Despite increased security measures, CES 2016 was massive. With a surface covering the equivalent of 50 football fields, it was the biggest show in the 49 years since it was launched. And CES is no longer solely focused on consumer electronic technologies. The show is a direct reflection of the fact that electronics now permeate every aspect of our lives.
“Last year the industry grew 1% and we expect that to increase slightly in 2016,” said DuBravac. “That growth is coming from nascent emerging categories that are relatively new to the mass market. This is playing out at CES and in the way the show is evolving.”
For example, the CES Eureka Park, which is developed for start-ups, has grown from 375 companies last year to 500 this year. The show will continue to be used as a go-to-market platform for such companies.
The major trends predicted by DuBravac in 2015 have all played out and are expanding. Computing is ubiquitous and extending into ever new areas; cheap digital storage allows more and more activities to take place in the cloud; connectivity is growing and leading to a vast proliferation of digital devices and sensorization of tech.
Three new trends emerge
Du Bravac offered his perspective on three seminal trends that are taking shape and were present on the show floor at this year’s CES. They included ambient sensing, aggregated learning and a maturing of nascent ecosystems.
In his words, the “changing of the guard from analogue to digital devices has finally taken place. We are moving into the second digital decade. Over the past years, conversations were centred on what technology would be able to do in the future but in the last 12 to 18 months the conversation has moved to what’s technologically meaningful, not merely what is possible. We are at an inflection point for the consumer technology industry.”
Sensing what’s going on
Sensors have moved, from being expensive, behind-the-scenes devices that enabled for example the deployment of airbags in cars, to being everywhere. They have become highly affordable and are used in sometimes unexpected ways to integrate aspects of the analogue world into the digital one.
According to DuBravac, of the 20 000 new products that were introduced at CES this year, probably 15 000 have some type of sensor embedded.
Ambient sensors continuously measure and collect information. They mirror all human senses, including visual, auditory, gesture, touch, presence and proximity but also mood and motion.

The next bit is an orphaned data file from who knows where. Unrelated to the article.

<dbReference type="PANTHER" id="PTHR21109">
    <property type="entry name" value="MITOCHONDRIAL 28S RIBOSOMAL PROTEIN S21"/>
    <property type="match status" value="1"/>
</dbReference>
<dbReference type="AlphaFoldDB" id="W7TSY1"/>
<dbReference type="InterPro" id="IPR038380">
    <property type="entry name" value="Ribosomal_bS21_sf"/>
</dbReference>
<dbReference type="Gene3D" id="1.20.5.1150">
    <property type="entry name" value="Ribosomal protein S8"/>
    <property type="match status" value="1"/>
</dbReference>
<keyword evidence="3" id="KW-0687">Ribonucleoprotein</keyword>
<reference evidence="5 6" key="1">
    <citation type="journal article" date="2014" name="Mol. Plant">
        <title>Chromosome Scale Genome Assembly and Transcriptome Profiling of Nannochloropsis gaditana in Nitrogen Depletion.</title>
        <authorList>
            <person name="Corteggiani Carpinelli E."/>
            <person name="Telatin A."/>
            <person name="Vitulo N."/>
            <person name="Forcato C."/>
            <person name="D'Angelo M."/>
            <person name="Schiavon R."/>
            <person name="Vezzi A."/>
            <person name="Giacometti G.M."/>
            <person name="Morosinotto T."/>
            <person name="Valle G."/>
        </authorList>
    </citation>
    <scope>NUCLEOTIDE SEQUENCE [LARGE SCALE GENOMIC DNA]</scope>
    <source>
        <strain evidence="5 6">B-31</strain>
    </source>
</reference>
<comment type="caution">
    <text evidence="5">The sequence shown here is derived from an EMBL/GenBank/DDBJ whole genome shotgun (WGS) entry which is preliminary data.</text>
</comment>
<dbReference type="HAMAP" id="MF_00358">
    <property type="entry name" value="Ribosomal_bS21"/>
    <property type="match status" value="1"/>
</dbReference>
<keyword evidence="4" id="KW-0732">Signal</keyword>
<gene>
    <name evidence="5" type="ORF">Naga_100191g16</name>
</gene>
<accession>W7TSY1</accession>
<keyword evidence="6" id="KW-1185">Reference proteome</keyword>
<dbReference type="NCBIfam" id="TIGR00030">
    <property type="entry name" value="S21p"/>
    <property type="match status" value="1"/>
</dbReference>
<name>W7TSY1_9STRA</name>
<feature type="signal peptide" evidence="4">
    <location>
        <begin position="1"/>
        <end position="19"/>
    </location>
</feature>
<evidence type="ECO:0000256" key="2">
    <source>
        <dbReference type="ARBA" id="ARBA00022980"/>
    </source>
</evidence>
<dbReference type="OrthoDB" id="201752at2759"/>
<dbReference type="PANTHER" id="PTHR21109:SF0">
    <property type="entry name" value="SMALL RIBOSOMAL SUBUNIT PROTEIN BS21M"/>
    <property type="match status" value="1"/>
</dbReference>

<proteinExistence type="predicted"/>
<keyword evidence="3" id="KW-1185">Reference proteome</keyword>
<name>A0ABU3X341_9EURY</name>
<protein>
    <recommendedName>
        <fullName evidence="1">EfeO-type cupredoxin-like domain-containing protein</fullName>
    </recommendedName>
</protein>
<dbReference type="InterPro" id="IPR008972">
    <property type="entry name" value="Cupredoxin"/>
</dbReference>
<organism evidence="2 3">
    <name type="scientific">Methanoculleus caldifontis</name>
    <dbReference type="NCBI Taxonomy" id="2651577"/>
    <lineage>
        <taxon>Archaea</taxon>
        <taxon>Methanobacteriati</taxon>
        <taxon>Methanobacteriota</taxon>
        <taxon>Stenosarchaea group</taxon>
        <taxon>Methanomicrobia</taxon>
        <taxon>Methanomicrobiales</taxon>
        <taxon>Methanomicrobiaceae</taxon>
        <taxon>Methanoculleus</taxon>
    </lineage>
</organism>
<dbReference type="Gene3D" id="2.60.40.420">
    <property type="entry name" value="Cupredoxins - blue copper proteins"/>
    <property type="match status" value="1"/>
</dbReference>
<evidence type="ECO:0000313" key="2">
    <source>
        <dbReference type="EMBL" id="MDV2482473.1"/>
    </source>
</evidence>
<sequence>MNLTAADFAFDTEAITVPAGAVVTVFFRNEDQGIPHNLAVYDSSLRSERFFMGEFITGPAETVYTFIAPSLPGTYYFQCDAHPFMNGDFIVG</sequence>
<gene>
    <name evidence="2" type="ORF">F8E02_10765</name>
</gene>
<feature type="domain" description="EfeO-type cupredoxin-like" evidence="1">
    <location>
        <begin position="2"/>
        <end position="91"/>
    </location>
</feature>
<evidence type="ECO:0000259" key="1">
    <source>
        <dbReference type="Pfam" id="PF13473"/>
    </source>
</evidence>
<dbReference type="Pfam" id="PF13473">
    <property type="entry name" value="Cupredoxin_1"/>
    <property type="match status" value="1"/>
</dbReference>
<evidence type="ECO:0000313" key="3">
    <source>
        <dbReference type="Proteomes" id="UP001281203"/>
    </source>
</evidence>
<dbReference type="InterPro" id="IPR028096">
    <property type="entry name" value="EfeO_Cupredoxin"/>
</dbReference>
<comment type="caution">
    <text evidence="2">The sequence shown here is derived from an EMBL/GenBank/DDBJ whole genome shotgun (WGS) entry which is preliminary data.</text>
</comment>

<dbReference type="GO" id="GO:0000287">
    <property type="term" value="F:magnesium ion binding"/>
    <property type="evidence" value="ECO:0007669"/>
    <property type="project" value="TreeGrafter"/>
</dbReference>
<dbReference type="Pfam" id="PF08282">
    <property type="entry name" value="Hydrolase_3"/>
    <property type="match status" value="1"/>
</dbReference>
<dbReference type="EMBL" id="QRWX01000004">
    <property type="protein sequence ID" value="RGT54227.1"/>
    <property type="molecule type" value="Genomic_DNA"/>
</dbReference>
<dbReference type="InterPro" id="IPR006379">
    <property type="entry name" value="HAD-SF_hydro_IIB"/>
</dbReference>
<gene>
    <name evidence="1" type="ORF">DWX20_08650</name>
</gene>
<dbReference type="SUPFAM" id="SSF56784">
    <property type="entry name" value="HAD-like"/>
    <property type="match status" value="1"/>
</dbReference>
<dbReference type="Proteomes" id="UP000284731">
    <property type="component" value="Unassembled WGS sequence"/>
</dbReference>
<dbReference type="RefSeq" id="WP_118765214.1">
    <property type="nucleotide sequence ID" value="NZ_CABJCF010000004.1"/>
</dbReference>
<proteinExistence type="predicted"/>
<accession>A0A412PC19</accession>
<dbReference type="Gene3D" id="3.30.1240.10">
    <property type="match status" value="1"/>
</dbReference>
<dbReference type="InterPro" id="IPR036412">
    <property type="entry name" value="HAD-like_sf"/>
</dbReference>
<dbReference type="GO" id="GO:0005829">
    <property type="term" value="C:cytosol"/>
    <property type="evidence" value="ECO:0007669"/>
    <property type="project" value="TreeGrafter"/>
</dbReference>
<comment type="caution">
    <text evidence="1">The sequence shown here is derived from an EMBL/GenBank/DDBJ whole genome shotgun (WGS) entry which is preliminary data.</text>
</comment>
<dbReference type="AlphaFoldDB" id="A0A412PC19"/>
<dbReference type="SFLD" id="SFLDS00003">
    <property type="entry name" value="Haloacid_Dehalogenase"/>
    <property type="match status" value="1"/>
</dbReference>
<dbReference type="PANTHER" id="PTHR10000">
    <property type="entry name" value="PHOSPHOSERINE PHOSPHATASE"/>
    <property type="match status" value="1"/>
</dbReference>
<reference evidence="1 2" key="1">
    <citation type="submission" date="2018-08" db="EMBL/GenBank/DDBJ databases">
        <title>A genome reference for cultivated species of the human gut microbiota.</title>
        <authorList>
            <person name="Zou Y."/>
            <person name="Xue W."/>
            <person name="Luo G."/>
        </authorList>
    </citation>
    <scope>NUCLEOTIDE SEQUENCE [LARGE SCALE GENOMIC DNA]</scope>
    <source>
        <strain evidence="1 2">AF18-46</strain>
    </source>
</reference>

In 2006 ambient sensing was a sensational new thing and integrated first in the Nintendo Wii where motion and gestures were digitized and integrated into the users interaction with the game. By 2007 sensors became a part of smart phones. Here accelerometers changed the orientation of the screen, among other things. Today multiple sensors are included in a wide variety of monitoring devices for humans (baby monitors, for example), animals and the environment. They help analyze the content of food (DietSensor), sense surrounding light levels, adapt energy output by a television screen, or help blind people to “see” (Aipoly) by identifying objects and the environment that surrounds them. Whirlpool has launched a series of smart appliances that poll information from a smart thermostat and user sensor data to run the washing machine or dish washer when the owner is away.
IEC work in standardization and conformity assessment contributes significantly to sensor technologies in general and wearables in particular. Publications by IEC Technical Committee (TC) 47: Semiconductor devices, and IEC Subcommittee (SC) 47F: Microelectromechanical systems, help manufacturers to build reliable sensors and MEMS. IEC TC 100: Audio, video and multimedia systems and equipment, produces International Standards which support quality, performance and interoperability with other systems and equipment.
In June 2015, the Standardization Management Board (SMB) set up Strategic Group (SG) 10: Wearable Smart Devices, with the task to establish an inventory of all activities in and outside the IEC and to set priorities and coordinate work.